I think that manipulating the terms by which lives are acknowledged as lives, and deaths as grievable is part of a kind of effort to dehumanize those to whom we do violence."

-- So that we can do violence to them without grieving!

"Yes. How can you eviscerate a life that is not considered a life? I worry about the obituary as a form of nation-building in this way. Here is a good example of what I’m getting at. An Arab Christian group in San Francisco submitted names to the San Francisco Chronicle of some Palestinians who were killed by Israeli violence. They put it in obituary form and submitted it to the paper. The Chronicle said that they couldn’t accept it without proof of death. Then the same group went and found the proof of death in Ha’aretz, which is a relatively progressive Israeli newspaper which reported these deaths. Once the proof of death was submitted, the Chronicle said, “Well, this doesn’t fit our obituary format”—no reason was given for why this was so—“but you can submit it as a memorial.” So then the same group wrote it up as a memorial and submitted it again. The submission was as follows:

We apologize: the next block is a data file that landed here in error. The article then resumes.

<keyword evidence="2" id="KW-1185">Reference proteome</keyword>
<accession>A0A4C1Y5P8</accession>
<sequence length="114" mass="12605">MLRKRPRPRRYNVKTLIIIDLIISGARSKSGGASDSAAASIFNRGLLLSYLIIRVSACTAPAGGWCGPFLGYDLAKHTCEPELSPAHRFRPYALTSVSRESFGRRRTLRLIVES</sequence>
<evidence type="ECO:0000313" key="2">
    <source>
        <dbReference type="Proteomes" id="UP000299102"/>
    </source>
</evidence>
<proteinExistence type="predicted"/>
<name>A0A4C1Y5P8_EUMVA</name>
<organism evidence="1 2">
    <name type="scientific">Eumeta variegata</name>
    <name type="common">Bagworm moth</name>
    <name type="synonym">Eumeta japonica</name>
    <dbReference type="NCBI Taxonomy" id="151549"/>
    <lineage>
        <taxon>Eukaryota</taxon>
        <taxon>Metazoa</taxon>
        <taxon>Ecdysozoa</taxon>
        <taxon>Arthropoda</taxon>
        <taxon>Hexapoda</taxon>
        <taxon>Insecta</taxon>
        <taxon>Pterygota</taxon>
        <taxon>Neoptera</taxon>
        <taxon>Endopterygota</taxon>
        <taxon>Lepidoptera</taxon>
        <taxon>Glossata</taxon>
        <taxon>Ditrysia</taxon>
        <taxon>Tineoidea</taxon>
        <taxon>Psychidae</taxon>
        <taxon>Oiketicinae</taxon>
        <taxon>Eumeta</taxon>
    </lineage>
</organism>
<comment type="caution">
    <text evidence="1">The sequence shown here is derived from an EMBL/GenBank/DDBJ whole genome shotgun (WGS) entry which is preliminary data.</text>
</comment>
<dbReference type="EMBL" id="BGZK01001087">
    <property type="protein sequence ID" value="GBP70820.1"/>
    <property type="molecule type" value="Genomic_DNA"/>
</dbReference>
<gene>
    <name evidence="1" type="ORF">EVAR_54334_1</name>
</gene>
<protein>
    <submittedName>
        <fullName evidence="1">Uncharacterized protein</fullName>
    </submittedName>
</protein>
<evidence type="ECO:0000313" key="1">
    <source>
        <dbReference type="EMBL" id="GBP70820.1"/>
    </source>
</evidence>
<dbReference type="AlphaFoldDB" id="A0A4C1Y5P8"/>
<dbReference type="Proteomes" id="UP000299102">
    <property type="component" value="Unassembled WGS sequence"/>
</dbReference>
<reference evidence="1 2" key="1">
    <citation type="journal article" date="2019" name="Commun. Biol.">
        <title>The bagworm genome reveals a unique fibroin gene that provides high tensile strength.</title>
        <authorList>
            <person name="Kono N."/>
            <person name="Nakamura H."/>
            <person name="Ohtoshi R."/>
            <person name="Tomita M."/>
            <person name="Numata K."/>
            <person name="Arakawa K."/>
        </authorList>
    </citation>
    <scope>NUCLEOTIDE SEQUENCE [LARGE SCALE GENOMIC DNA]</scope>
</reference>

In loving memory of Kamla Abu Sa’id, 42, and her daughter, Amna Abu-Sa’id, 13, both Palestinians from the El Bureij refugee camps. Kamla and her daughter were killed May 26, 2002 by Israeli troops, while working on a farm in the Gaza Strip. In loving memory of Ahmed Abu Seer, 7, a Palestinian child, he was killed in his home with bullets. Ahmed died of fatal shrapnel wounds to his heart and lung. Ahmed was a second-grader at Al-Sidaak elementary school in Nablus, he will be missed by all who knew him. In loving memory of Fatime Ibrahim Zakarna, 30, and her two children, Bassem, 4, and Suhair, 3 all Palestinian. Mother and children were killed May 6, 2002 by Israeli soldiers while picking grape leaves in a field in the Kabatiya village. They leave behind Mohammed Yussef Zukarneh, husband and father and Yasmine, daughter and age 6.